Community participation group interventions for children and adolescents with neurodevelopmental disabilities : A systematic review ; and, Community participation for girls and women living with Rett syndrome
Date of Award
Bachelor of Science (Occupational Therapy) Honours
School of Exercise and Health Science
Computing, Health and Science
Dr Sonya Girdler
Ms Katherin Bathgate
Dr Jenny Downs
Community participation group interventions for children and adolescents with neurodevelopment disabilities : A systematic review
Objective: To describe the effectiveness of community integration interventions on community participation, self-esteem and quality of life for children and adolescents with a neurodevelopment intellectual disability.
Method: Electronic searches of five databases and manual searches of reference lists were conducted. Community integration interventions which targeted friendship development, recreation participation, quality of life and self-esteem were included.
Results: Thirteen studies were included in this review. A variety of study designs and interventions were used. Following interventions, all but one study reported significantly increased friendships, five reported increased recreation participation and one reported increased quality of life and self-esteem. Methodological quality of the studies ranged from adequate to strong.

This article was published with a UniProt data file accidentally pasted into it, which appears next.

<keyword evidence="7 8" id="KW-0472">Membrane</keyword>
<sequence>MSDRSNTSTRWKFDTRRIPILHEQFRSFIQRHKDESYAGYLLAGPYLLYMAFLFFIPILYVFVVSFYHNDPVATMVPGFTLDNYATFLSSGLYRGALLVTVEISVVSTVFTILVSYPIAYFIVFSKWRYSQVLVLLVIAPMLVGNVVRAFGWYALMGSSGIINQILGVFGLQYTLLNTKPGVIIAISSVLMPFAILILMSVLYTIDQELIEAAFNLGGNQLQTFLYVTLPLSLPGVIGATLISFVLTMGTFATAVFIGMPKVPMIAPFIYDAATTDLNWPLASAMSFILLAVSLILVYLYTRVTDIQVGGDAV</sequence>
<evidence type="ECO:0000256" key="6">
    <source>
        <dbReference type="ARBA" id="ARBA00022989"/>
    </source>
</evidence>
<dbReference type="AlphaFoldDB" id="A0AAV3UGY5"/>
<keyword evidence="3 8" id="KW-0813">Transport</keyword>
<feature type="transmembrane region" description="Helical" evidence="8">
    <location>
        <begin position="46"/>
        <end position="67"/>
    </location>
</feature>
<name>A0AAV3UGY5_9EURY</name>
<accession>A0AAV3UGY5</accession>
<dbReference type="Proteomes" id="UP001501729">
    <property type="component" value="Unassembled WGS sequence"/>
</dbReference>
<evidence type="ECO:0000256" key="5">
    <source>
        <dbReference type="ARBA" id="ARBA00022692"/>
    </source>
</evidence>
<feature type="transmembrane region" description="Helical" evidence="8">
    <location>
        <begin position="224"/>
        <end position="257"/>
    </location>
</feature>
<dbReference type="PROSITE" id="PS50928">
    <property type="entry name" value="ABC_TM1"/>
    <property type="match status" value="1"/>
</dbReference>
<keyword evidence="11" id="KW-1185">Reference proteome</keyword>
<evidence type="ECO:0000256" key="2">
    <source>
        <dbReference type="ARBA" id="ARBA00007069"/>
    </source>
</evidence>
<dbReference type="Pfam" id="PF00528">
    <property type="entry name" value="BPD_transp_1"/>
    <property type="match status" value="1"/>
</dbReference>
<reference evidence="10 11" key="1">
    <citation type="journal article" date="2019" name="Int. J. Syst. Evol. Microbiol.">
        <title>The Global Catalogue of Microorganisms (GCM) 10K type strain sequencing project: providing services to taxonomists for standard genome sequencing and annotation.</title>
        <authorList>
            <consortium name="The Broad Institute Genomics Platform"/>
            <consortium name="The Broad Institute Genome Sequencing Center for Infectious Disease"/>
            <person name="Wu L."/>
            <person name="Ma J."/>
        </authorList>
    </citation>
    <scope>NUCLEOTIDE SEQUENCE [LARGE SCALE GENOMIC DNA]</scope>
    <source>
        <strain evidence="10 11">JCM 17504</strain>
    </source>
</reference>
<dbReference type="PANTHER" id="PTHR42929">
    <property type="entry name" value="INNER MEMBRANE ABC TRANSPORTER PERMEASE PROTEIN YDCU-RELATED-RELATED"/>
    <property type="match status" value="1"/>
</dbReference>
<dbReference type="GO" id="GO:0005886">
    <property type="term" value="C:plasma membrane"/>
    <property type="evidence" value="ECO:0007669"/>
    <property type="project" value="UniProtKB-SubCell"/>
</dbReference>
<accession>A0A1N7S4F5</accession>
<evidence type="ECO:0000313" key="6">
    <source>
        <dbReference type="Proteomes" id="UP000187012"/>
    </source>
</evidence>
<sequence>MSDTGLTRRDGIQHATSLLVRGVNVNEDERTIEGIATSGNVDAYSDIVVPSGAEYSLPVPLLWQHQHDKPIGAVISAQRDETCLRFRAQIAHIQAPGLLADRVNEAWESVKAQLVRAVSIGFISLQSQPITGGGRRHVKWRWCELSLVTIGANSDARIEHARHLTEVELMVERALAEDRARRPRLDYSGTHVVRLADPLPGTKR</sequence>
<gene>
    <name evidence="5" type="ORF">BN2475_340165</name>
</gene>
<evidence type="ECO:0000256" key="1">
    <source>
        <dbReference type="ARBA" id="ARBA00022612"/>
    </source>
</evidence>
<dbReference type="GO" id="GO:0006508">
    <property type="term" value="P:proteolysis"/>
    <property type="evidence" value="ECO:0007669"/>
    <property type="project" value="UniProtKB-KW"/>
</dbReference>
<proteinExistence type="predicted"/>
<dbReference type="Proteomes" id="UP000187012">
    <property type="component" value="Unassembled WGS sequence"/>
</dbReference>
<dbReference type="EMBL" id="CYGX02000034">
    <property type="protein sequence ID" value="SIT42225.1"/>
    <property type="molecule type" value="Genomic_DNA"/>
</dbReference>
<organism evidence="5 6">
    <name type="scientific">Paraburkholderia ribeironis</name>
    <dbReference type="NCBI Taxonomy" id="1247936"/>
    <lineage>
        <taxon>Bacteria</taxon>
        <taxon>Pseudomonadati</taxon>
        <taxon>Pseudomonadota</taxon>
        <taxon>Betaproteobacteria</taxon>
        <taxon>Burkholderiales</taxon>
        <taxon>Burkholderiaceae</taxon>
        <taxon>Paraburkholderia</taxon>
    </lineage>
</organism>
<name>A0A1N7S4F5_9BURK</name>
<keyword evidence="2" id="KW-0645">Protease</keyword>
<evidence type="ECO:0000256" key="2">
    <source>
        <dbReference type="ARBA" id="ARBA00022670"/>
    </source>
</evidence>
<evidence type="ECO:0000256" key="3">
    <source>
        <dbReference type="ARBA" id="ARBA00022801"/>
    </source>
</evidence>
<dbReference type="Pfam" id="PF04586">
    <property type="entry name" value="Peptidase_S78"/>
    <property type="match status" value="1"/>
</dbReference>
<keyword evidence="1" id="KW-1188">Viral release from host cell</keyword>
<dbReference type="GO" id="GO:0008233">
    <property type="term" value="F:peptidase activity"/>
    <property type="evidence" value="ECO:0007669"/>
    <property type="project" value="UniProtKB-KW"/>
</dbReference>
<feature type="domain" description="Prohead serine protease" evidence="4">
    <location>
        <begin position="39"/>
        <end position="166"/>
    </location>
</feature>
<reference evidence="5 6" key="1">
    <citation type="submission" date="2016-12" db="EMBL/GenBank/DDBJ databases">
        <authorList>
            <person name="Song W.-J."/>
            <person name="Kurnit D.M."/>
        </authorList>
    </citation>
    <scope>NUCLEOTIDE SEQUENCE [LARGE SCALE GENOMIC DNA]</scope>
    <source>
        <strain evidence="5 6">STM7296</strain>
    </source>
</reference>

Conclusions: Community integration interventions appear to be effective in supporting the successful inclusion of children and adolescents with neurodevelopment intellectual disabilities. Future interventions should consider the impact of several factors, such as impairment, personal and environmental factors, in facilitating community participation.
Community participation for girls and women living with Rett syndrome
Purpose: To describe the relationship between impairment, personal and environmental factors, and community participation for Australian girls and women with Rett syndrome
Methods: Data was collected from the 2009 follow-up questionnaire completed by families participating in the Australian Rett Syndrome Database (n = 214). Univariate and multivariate logistic regression were used to analyse relationships between impairment, personal and environmental factors and participation.
Results: In.2009, the mean age was 17.6 years (SD = 7.95, range three to 34 years) with 114 (53.3%) girls still at school and 100 (46.7%) women post school. Frequency of activities was influenced by levels of walking, community support and maternal education. For girls living at home, participation in activities was associated with greater functional independence, higher levels of maternal education and better family income. Participation in recreational (90.1 %), physical/skill-based (67.6%) and/or social (70.3%) activities were commonly reported by families, whilst self-improvement (17.6%) activities were less reported. Younger girls participated in activities mainly with family members and older girls more frequently participated with carers.
Conclusion: Participation for girls and women with Rett syndrome could be enhanced by stronger community support. Future studies should use both qualitative and quantitative methodologies to determine the level of satisfaction and enjoyment experienced by girls and women in community activities.
Andrews, J. (2012). Community participation group interventions for children and adolescents with neurodevelopmental disabilities : A systematic review ; and, Community participation for girls and women living with Rett syndrome. Retrieved from http://ro.ecu.edu.au/theses_hons/45